Many College Grads Drawn to Gig Work: Report
More job seekers in China, including many with university degrees, are seeking out “flexible employment” in China’s gig economy, according to a new report released Monday.
The report, published by leading recruitment platform Zhilian Zhaopin and Jinan University, found that demand for gig work increased in the first quarter of this year even as the proportion of such jobs has steadily shrunk since the height of the pandemic.
Based on analysis of job postings and résumé submissions on Zhilian Zhaopin’s website from January 2018 to May this year, the report focuses on gig work in China’s digital economy, including delivery driving and livestreaming.
Offering flexible working hours and low barriers to entry, such jobs became hugely popular during the pandemic as traditional industries suffered from lockdowns and restrictions.
However, while such jobs have shrunk as a proportion of all vacancies in the first quarter of this year following the lifting of pandemic restrictions, the proportion of people seeking such jobs has rebounded from 21.4% at the end of last year to 23.2% in the first quarter of this year.
“(The drop in flexible job vacancies) may reflect the gradual recovery of the real economy after the pandemic,” the researchers wrote in the report.
While around 60% of flexible job postings do not have educational requirements, 45.5% of flexible job seekers have undergraduate degrees and 6.2% have a master’s degree, compared to 42.6% and 5.4% respectively for those seeking traditional employment.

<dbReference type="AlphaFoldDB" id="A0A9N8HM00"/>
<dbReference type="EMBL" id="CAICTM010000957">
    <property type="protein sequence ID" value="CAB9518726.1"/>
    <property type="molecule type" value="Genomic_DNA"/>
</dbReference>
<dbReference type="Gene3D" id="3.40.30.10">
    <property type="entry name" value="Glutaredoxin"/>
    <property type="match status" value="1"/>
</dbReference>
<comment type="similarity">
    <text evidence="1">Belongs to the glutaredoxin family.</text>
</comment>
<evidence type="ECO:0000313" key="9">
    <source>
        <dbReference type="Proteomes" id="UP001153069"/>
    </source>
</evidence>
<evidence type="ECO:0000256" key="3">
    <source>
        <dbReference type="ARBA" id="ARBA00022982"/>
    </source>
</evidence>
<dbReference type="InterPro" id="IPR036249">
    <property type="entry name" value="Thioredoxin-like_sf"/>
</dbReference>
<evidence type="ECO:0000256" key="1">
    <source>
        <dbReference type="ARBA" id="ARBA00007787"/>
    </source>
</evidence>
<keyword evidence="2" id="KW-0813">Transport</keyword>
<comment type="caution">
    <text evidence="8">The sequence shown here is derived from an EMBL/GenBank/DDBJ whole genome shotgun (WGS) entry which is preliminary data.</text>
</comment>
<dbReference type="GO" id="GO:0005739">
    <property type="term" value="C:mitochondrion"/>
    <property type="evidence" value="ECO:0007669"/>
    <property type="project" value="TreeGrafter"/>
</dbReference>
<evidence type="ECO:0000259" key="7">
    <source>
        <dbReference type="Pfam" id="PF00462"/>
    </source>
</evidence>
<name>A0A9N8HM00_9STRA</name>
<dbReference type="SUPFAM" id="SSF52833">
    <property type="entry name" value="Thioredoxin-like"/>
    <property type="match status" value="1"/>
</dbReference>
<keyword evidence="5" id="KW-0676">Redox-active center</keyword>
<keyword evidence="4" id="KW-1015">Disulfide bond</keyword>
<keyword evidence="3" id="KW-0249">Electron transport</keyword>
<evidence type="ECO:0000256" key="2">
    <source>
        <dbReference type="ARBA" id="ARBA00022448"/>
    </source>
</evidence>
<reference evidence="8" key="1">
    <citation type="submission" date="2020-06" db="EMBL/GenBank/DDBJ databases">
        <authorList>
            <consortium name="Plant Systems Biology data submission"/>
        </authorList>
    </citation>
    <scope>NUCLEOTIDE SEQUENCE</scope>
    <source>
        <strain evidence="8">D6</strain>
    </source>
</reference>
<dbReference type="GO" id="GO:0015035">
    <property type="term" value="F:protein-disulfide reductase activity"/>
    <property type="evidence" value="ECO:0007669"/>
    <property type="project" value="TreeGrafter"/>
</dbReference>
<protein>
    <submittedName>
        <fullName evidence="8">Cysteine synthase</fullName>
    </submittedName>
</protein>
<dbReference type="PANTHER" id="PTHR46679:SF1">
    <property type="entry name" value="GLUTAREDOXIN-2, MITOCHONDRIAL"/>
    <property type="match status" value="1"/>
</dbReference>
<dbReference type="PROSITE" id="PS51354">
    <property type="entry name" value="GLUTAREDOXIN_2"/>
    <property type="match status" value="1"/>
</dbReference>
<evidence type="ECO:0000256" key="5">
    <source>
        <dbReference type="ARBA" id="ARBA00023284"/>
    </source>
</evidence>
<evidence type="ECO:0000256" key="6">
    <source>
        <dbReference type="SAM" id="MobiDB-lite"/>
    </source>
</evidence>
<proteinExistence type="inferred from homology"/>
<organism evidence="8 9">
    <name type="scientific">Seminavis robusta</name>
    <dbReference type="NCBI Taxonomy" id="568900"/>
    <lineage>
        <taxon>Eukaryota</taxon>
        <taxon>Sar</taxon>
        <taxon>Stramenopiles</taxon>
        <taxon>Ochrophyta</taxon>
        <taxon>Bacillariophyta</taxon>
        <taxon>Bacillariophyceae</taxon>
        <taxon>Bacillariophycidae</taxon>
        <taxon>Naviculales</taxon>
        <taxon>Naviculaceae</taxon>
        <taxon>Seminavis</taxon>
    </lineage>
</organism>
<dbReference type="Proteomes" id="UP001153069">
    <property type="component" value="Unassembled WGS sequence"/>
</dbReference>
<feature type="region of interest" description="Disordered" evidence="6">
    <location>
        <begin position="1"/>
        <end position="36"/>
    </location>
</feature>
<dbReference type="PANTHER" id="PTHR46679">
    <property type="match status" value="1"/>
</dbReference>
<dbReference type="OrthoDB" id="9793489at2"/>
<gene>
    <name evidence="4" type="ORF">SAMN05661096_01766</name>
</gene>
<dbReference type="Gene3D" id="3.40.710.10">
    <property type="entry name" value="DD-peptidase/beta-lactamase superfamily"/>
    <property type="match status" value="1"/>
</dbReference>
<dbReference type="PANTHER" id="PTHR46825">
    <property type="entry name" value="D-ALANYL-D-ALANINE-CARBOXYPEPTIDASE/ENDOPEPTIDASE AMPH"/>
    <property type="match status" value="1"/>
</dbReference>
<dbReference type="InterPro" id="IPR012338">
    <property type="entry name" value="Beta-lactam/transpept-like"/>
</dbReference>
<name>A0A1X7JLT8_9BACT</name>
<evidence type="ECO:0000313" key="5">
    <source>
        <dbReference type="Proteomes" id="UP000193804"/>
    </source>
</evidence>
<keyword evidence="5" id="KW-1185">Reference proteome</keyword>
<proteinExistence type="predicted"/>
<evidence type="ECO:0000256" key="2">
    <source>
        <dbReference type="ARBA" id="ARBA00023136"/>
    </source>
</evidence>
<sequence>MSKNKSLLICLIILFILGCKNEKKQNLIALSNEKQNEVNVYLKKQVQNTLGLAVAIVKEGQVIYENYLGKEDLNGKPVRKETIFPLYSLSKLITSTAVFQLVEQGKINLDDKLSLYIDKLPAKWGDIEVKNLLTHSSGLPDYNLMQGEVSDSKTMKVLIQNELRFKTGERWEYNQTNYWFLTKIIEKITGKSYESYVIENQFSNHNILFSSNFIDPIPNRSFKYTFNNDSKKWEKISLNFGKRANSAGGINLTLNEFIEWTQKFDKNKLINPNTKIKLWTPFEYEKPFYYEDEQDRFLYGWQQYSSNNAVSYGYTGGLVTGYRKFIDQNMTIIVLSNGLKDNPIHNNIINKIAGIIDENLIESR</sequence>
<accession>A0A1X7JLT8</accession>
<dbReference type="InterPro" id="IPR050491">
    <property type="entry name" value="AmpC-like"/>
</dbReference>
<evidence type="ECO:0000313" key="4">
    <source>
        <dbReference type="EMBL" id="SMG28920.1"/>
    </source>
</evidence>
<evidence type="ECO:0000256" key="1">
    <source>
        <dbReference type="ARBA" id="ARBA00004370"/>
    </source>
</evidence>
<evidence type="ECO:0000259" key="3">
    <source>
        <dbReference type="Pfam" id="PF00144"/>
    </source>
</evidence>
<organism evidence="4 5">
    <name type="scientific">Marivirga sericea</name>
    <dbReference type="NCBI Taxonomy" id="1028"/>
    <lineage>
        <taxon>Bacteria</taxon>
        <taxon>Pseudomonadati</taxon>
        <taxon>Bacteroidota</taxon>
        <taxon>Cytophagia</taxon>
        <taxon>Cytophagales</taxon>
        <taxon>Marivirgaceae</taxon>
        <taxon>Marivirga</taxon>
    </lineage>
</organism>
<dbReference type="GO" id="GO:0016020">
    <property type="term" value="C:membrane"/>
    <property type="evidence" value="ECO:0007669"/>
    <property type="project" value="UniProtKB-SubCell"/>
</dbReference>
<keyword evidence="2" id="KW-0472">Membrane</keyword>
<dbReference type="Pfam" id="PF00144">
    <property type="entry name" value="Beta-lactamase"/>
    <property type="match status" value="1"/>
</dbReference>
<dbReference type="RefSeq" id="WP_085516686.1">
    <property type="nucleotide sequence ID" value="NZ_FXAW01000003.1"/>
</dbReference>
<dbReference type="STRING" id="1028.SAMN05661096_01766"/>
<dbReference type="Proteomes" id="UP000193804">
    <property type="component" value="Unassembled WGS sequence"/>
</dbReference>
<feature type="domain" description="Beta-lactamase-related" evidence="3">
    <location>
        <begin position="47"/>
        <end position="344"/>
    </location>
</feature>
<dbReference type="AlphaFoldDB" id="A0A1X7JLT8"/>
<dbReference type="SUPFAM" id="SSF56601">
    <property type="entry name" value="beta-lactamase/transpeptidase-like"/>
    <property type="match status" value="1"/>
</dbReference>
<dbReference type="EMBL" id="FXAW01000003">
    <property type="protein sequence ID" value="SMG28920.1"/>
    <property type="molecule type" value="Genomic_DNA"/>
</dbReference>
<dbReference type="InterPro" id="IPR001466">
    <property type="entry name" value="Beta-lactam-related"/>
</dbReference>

“New types of flexible job seekers are more likely to ‘downgrade,’ meaning their human capital level is higher than the requirements of the positions they apply for, leading to overqualification,” the researchers wrote.
China’s urban youth unemployment has soared this year, prompting the government to call on graduates to be more open-minded to alternative channels for employment. Experts have highlighted the problem of “vertical mismatch,” whereby graduates are overqualified for the jobs available to them.
These new types of flexible employment are particularly attractive to younger Chinese, with around half of flexible job seekers younger than 25, compared with 38% for traditional job seekers.
Such jobs typically offer few social benefits compared to traditional employment roles. According to the report, only 19.3% of flexible jobs are covered by social insurance, compared to 55.4% in the traditional job market. Meanwhile, coverage for both traditional and flexible jobs has dropped significantly since the pandemic began.
According to the National Bureau of Statistics, the number of “flexible workers” reached approximately 200 million in 2021, including 4 million food delivery drivers and over 1.6 million livestream-related workers.
Editor: Vincent Chow.
(Header image: An employer introduces his company to job seekers at a night job fair in Nanning, Guangxi Zhuang Autonomous Region, Aug. 4, 2023. Yu Jing/CNS/VCG)